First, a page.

All the function needs is a SQL_ID and a PLAN_HASH_VALUE. Optionally a parameter can be used to define the baseline as FIXED. If it’s FIXED then it gets priority over any other Baselines for that statement, except other FIXED Baselines. Confused? Well it’s not exactly the most straight forward setup. I’m kind of a simple guy, so at this point I’m thinking one FIXED Baseline is enough.

Before you get too bored, here’s a quick example:

SQL> select avg(pk_col) from kso.little_skew where col1 = 99320;
 
AVG(PK_COL)
-----------
     628922
 
SQL> @find_sql
Enter value for sql_text: %little%
Enter value for sql_id: 
 
SQL_ID         CHILD  PLAN_HASH      EXECS     AVG_ETIME      AVG_LIO SQL_TEXT
------------- ------ ---------- ---------- ------------- ------------ ------------------------------------------------------------
4dd2qjxbjav6u      0 2709260180          1           .02           89 select avg(pk_col) from kso.little_skew where col1 = 99320
 
SQL> @dplan
Enter value for sql_id: 4dd2qjxbjav6u
Enter value for child_no: 0
 
PLAN_TABLE_OUTPUT
------------------------------------------------------------------------------------------------------------------------------------------------------
SQL_ID  4dd2qjxbjav6u, child number 0
-------------------------------------
select avg(pk_col) from kso.little_skew where col1 = 99320
 
Plan hash value: 2709260180
 
-------------------------------------------------------------------------------------------------
| Id  | Operation                    | Name             | Rows  | Bytes | Cost (%CPU)| Time     |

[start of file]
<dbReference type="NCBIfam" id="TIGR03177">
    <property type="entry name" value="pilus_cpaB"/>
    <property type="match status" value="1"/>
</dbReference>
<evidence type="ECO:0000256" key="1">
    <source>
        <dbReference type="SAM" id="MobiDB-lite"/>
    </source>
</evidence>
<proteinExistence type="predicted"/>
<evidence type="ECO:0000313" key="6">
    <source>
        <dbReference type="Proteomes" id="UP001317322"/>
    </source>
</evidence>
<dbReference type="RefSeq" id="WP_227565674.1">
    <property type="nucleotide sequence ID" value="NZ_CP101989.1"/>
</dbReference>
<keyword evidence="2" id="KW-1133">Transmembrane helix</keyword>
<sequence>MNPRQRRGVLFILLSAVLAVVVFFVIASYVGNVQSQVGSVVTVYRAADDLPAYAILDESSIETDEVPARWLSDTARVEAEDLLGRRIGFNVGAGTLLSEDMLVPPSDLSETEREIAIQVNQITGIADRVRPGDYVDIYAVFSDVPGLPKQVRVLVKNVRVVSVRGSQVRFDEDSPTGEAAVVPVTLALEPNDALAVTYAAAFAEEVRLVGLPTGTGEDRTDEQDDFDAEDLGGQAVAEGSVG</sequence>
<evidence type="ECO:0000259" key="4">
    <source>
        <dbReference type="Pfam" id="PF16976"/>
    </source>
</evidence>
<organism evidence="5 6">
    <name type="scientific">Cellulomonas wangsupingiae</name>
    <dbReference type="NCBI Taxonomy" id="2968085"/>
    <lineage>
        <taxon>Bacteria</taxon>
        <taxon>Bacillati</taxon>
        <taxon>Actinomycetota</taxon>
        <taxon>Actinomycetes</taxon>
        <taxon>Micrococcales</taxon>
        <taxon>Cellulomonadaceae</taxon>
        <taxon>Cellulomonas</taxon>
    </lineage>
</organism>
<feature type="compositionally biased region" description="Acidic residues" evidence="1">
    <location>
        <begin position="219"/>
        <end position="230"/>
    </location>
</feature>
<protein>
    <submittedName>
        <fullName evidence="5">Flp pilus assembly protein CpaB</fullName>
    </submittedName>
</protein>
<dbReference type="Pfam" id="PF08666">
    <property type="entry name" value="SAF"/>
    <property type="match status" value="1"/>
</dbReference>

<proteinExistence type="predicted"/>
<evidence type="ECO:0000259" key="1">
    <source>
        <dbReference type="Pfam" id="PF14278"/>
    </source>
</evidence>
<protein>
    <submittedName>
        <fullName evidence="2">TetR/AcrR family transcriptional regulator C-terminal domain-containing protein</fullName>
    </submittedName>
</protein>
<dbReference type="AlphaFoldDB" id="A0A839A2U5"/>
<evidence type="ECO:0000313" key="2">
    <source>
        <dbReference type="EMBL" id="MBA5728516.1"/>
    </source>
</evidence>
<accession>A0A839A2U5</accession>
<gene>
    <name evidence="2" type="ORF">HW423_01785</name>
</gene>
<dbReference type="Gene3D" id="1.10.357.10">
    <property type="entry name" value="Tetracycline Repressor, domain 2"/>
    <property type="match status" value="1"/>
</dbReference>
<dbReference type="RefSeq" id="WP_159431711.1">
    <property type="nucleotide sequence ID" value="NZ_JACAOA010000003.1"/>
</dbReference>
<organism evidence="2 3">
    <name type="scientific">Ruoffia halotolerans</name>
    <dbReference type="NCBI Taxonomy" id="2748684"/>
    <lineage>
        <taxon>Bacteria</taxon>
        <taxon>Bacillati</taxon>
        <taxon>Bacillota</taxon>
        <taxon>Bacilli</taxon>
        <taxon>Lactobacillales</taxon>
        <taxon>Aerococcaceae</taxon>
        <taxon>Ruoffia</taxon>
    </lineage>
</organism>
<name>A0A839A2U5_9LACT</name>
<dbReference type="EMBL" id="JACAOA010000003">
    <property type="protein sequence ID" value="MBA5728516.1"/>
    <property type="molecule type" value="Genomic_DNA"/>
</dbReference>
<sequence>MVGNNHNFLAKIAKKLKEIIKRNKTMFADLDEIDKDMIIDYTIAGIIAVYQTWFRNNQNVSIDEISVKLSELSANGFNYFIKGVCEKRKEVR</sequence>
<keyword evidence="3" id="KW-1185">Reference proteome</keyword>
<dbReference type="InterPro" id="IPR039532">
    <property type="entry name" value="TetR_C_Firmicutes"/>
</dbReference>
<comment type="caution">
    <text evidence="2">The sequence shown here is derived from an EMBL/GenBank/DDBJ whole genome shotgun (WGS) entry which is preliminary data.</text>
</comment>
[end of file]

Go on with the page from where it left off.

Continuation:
-------------------------------------------------------------------------------------------------
|   0 | SELECT STATEMENT             |                  |       |       |     4 (100)|          |
|   1 |  SORT AGGREGATE              |                  |     1 |     9 |            |          |
|   2 |   TABLE ACCESS BY INDEX ROWID| LITTLE_SKEW      |     1 |     9 |     4   (0)| 00:00:01 |
|*  3 |    INDEX RANGE SCAN          | LITTLE_SKEW_COL1 |     1 |       |     3   (0)| 00:00:01 |
-------------------------------------------------------------------------------------------------
 
Predicate Information (identified by operation id):
---------------------------------------------------
 
   3 - access("COL1"=99320)
 
20 rows selected.
 
SQL> !cat create_baseline.sql
var ret number
exec :ret := dbms_spm.load_plans_from_cursor_cache(-
    sql_id=>'&sql_id', -
    plan_hashvalue=>&plan_hash_value,-
    fixed=>'&fixed');
 
SQL> @create_baseline
Enter value for sql_id: 4dd2qjxbjav6u
Enter value for plan_hash_value: 2709260180
Enter value for fixed: NO
 
PL/SQL procedure successfully completed.
 
SQL> !cat baselines.sql
set lines 155
col sql_text for a50 trunc
col last_executed for a28
col enabled for a7
col plan_hash_value for a16
col last_executed for a16
select spb.sql_handle, spb.plan_name, spb.sql_text,
spb.enabled, spb.accepted, spb.fixed,
to_char(spb.last_executed,'dd-mon-yy HH24:MI') last_executed
from
dba_sql_plan_baselines spb
where spb.sql_text like nvl('%'||'&sql_text'||'%',spb.sql_text)
and spb.sql_handle like nvl('&name',spb.sql_handle)
and spb.plan_name like nvl('&plan_name',spb.plan_name)
/
 
SQL> @baselines
Enter value for sql_text: %little%
Enter value for name:
Enter value for plan_name: 
 
SQL_HANDLE                     PLAN_NAME                      SQL_TEXT                                           ENABLED ACC FIX LAST_EXECUTED
------------------------------ ------------------------------ -------------------------------------------------- ------- --- --- ----------------
SYS_SQL_b77256b604589dec       SYS_SQL_PLAN_04589dec2fdfd157  select avg(pk_col) from kso.little_skew where col1 YES     YES NO
 
SQL> select avg(pk_col) from kso.little_skew where col1 = 99320;
 
AVG(PK_COL)
-----------
     628922
 
SQL> select avg(pk_col) from kso.little_skew where col1 = 99320;
 
AVG(PK_COL)
-----------
     628922
 
SQL> @find_sql
Enter value for sql_text:
Enter value for sql_id: 4dd2qjxbjav6u
 
SQL_ID         CHILD  PLAN_HASH      EXECS     AVG_ETIME      AVG_LIO SQL_TEXT